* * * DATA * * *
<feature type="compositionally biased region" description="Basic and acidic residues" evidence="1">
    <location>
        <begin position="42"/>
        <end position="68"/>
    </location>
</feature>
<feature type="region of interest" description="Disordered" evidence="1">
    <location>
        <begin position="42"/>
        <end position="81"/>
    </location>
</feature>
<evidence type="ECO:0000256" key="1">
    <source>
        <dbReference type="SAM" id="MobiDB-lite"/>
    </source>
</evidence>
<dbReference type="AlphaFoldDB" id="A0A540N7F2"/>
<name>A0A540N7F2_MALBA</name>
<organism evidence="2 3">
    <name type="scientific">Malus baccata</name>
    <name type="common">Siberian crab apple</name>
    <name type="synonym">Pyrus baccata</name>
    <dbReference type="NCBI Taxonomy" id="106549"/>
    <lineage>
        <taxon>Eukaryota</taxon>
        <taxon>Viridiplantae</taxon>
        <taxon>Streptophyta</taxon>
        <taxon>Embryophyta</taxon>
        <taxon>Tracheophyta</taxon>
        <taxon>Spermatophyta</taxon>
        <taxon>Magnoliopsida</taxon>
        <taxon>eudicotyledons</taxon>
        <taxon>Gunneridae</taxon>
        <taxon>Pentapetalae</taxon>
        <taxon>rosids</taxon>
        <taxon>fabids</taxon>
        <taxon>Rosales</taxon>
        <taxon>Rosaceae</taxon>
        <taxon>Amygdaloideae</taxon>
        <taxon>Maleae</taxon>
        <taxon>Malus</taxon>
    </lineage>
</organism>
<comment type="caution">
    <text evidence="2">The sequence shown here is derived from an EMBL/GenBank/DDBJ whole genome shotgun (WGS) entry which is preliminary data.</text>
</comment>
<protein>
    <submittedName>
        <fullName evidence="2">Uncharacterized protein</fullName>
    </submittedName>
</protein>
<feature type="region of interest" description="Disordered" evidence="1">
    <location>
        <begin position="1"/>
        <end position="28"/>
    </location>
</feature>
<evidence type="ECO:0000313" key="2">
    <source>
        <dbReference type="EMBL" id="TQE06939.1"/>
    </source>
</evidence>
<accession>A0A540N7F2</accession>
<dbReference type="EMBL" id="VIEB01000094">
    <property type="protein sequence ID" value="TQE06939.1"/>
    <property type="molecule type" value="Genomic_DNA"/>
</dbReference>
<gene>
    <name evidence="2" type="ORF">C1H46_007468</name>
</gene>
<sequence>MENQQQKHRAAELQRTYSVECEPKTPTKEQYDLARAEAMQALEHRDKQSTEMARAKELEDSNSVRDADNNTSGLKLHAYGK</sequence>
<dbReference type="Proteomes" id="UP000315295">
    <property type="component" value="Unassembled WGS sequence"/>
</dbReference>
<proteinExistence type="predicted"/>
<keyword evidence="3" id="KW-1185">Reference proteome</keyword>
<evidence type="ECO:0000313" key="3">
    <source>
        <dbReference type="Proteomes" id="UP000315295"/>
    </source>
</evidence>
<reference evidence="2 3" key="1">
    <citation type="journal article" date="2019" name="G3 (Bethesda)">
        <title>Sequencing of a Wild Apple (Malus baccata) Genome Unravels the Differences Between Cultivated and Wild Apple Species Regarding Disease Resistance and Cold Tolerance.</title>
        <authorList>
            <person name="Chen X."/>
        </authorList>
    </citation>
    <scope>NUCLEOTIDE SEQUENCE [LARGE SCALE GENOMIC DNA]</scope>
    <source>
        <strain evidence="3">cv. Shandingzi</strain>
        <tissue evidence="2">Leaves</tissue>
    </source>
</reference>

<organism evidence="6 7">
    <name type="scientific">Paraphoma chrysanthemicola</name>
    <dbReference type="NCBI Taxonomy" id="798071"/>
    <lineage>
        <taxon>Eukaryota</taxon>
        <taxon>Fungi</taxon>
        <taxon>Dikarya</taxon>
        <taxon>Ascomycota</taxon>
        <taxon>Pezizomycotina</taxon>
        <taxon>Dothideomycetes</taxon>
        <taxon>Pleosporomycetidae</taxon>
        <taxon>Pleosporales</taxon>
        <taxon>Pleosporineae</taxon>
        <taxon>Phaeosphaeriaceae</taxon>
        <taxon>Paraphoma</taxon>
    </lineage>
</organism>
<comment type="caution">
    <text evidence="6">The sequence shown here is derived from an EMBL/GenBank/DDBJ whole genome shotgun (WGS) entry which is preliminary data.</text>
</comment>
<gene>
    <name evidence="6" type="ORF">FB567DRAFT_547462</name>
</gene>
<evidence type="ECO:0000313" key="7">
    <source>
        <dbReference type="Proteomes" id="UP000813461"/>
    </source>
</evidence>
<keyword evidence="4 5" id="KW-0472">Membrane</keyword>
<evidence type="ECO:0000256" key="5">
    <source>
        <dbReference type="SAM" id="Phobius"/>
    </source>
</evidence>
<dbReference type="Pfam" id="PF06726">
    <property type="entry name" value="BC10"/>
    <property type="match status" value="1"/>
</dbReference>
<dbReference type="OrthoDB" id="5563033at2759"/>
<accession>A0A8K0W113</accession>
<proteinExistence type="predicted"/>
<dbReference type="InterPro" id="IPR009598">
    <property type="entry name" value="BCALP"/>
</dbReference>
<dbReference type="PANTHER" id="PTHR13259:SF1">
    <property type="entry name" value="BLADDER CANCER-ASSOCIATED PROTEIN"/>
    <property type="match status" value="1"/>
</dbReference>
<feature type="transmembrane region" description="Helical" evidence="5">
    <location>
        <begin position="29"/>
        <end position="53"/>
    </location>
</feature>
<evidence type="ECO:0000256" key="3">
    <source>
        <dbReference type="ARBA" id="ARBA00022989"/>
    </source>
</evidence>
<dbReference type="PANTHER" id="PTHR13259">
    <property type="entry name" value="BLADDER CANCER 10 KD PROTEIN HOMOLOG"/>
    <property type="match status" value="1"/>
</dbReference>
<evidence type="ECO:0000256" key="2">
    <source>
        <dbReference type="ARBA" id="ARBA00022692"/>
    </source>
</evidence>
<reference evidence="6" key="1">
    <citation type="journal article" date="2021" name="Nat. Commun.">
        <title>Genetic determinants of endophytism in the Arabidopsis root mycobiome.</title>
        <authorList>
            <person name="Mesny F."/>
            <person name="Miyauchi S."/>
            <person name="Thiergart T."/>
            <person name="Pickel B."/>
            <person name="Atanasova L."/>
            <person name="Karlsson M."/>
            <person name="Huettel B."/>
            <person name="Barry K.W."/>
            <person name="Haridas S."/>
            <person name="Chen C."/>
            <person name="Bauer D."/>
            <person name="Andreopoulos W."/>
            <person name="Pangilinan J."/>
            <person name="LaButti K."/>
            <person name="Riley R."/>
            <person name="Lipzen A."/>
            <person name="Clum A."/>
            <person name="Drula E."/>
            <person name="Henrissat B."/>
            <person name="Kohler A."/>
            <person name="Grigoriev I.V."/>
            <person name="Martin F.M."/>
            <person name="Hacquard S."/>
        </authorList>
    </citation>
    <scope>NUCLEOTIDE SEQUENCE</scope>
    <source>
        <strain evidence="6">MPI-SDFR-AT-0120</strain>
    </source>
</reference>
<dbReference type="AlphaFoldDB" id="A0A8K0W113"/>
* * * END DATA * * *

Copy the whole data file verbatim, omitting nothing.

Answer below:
<feature type="compositionally biased region" description="Basic and acidic residues" evidence="1">
    <location>
        <begin position="42"/>
        <end position="68"/>
    </location>
</feature>
<feature type="region of interest" description="Disordered" evidence="1">
    <location>
        <begin position="42"/>
        <end position="81"/>
    </location>
</feature>
<evidence type="ECO:0000256" key="1">
    <source>
        <dbReference type="SAM" id="MobiDB-lite"/>
    </source>
</evidence>
<dbReference type="AlphaFoldDB" id="A0A540N7F2"/>
<name>A0A540N7F2_MALBA</name>
<organism evidence="2 3">
    <name type="scientific">Malus baccata</name>
    <name type="common">Siberian crab apple</name>
    <name type="synonym">Pyrus baccata</name>
    <dbReference type="NCBI Taxonomy" id="106549"/>
    <lineage>
        <taxon>Eukaryota</taxon>
        <taxon>Viridiplantae</taxon>
        <taxon>Streptophyta</taxon>
        <taxon>Embryophyta</taxon>
        <taxon>Tracheophyta</taxon>
        <taxon>Spermatophyta</taxon>
        <taxon>Magnoliopsida</taxon>
        <taxon>eudicotyledons</taxon>
        <taxon>Gunneridae</taxon>
        <taxon>Pentapetalae</taxon>
        <taxon>rosids</taxon>
        <taxon>fabids</taxon>
        <taxon>Rosales</taxon>
        <taxon>Rosaceae</taxon>
        <taxon>Amygdaloideae</taxon>
        <taxon>Maleae</taxon>
        <taxon>Malus</taxon>
    </lineage>
</organism>
<comment type="caution">
    <text evidence="2">The sequence shown here is derived from an EMBL/GenBank/DDBJ whole genome shotgun (WGS) entry which is preliminary data.</text>
</comment>
<protein>
    <submittedName>
        <fullName evidence="2">Uncharacterized protein</fullName>
    </submittedName>
</protein>
<feature type="region of interest" description="Disordered" evidence="1">
    <location>
        <begin position="1"/>
        <end position="28"/>
    </location>
</feature>
<evidence type="ECO:0000313" key="2">
    <source>
        <dbReference type="EMBL" id="TQE06939.1"/>
    </source>
</evidence>
<accession>A0A540N7F2</accession>
<dbReference type="EMBL" id="VIEB01000094">
    <property type="protein sequence ID" value="TQE06939.1"/>
    <property type="molecule type" value="Genomic_DNA"/>
</dbReference>
<gene>
    <name evidence="2" type="ORF">C1H46_007468</name>
</gene>
<sequence>MENQQQKHRAAELQRTYSVECEPKTPTKEQYDLARAEAMQALEHRDKQSTEMARAKELEDSNSVRDADNNTSGLKLHAYGK</sequence>
<dbReference type="Proteomes" id="UP000315295">
    <property type="component" value="Unassembled WGS sequence"/>
</dbReference>
<proteinExistence type="predicted"/>
<keyword evidence="3" id="KW-1185">Reference proteome</keyword>
<evidence type="ECO:0000313" key="3">
    <source>
        <dbReference type="Proteomes" id="UP000315295"/>
    </source>
</evidence>
<reference evidence="2 3" key="1">
    <citation type="journal article" date="2019" name="G3 (Bethesda)">
        <title>Sequencing of a Wild Apple (Malus baccata) Genome Unravels the Differences Between Cultivated and Wild Apple Species Regarding Disease Resistance and Cold Tolerance.</title>
        <authorList>
            <person name="Chen X."/>
        </authorList>
    </citation>
    <scope>NUCLEOTIDE SEQUENCE [LARGE SCALE GENOMIC DNA]</scope>
    <source>
        <strain evidence="3">cv. Shandingzi</strain>
        <tissue evidence="2">Leaves</tissue>
    </source>
</reference>

<organism evidence="6 7">
    <name type="scientific">Paraphoma chrysanthemicola</name>
    <dbReference type="NCBI Taxonomy" id="798071"/>
    <lineage>
        <taxon>Eukaryota</taxon>
        <taxon>Fungi</taxon>
        <taxon>Dikarya</taxon>
        <taxon>Ascomycota</taxon>
        <taxon>Pezizomycotina</taxon>
        <taxon>Dothideomycetes</taxon>
        <taxon>Pleosporomycetidae</taxon>
        <taxon>Pleosporales</taxon>
        <taxon>Pleosporineae</taxon>
        <taxon>Phaeosphaeriaceae</taxon>
        <taxon>Paraphoma</taxon>
    </lineage>
</organism>
<comment type="caution">
    <text evidence="6">The sequence shown here is derived from an EMBL/GenBank/DDBJ whole genome shotgun (WGS) entry which is preliminary data.</text>
</comment>
<gene>
    <name evidence="6" type="ORF">FB567DRAFT_547462</name>
</gene>
<evidence type="ECO:0000313" key="7">
    <source>
        <dbReference type="Proteomes" id="UP000813461"/>
    </source>
</evidence>
<keyword evidence="4 5" id="KW-0472">Membrane</keyword>
<evidence type="ECO:0000256" key="5">
    <source>
        <dbReference type="SAM" id="Phobius"/>
    </source>
</evidence>
<dbReference type="Pfam" id="PF06726">
    <property type="entry name" value="BC10"/>
    <property type="match status" value="1"/>
</dbReference>
<dbReference type="OrthoDB" id="5563033at2759"/>
<accession>A0A8K0W113</accession>
<proteinExistence type="predicted"/>
<dbReference type="InterPro" id="IPR009598">
    <property type="entry name" value="BCALP"/>
</dbReference>
<dbReference type="PANTHER" id="PTHR13259:SF1">
    <property type="entry name" value="BLADDER CANCER-ASSOCIATED PROTEIN"/>
    <property type="match status" value="1"/>
</dbReference>
<feature type="transmembrane region" description="Helical" evidence="5">
    <location>
        <begin position="29"/>
        <end position="53"/>
    </location>
</feature>
<evidence type="ECO:0000256" key="3">
    <source>
        <dbReference type="ARBA" id="ARBA00022989"/>
    </source>
</evidence>
<dbReference type="PANTHER" id="PTHR13259">
    <property type="entry name" value="BLADDER CANCER 10 KD PROTEIN HOMOLOG"/>
    <property type="match status" value="1"/>
</dbReference>
<evidence type="ECO:0000256" key="2">
    <source>
        <dbReference type="ARBA" id="ARBA00022692"/>
    </source>
</evidence>
<reference evidence="6" key="1">
    <citation type="journal article" date="2021" name="Nat. Commun.">
        <title>Genetic determinants of endophytism in the Arabidopsis root mycobiome.</title>
        <authorList>
            <person name="Mesny F."/>
            <person name="Miyauchi S."/>
            <person name="Thiergart T."/>
            <person name="Pickel B."/>
            <person name="Atanasova L."/>
            <person name="Karlsson M."/>
            <person name="Huettel B."/>
            <person name="Barry K.W."/>
            <person name="Haridas S."/>
            <person name="Chen C."/>
            <person name="Bauer D."/>
            <person name="Andreopoulos W."/>
            <person name="Pangilinan J."/>
            <person name="LaButti K."/>
            <person name="Riley R."/>
            <person name="Lipzen A."/>
            <person name="Clum A."/>
            <person name="Drula E."/>
            <person name="Henrissat B."/>
            <person name="Kohler A."/>
            <person name="Grigoriev I.V."/>
            <person name="Martin F.M."/>
            <person name="Hacquard S."/>
        </authorList>
    </citation>
    <scope>NUCLEOTIDE SEQUENCE</scope>
    <source>
        <strain evidence="6">MPI-SDFR-AT-0120</strain>
    </source>
</reference>
<dbReference type="AlphaFoldDB" id="A0A8K0W113"/>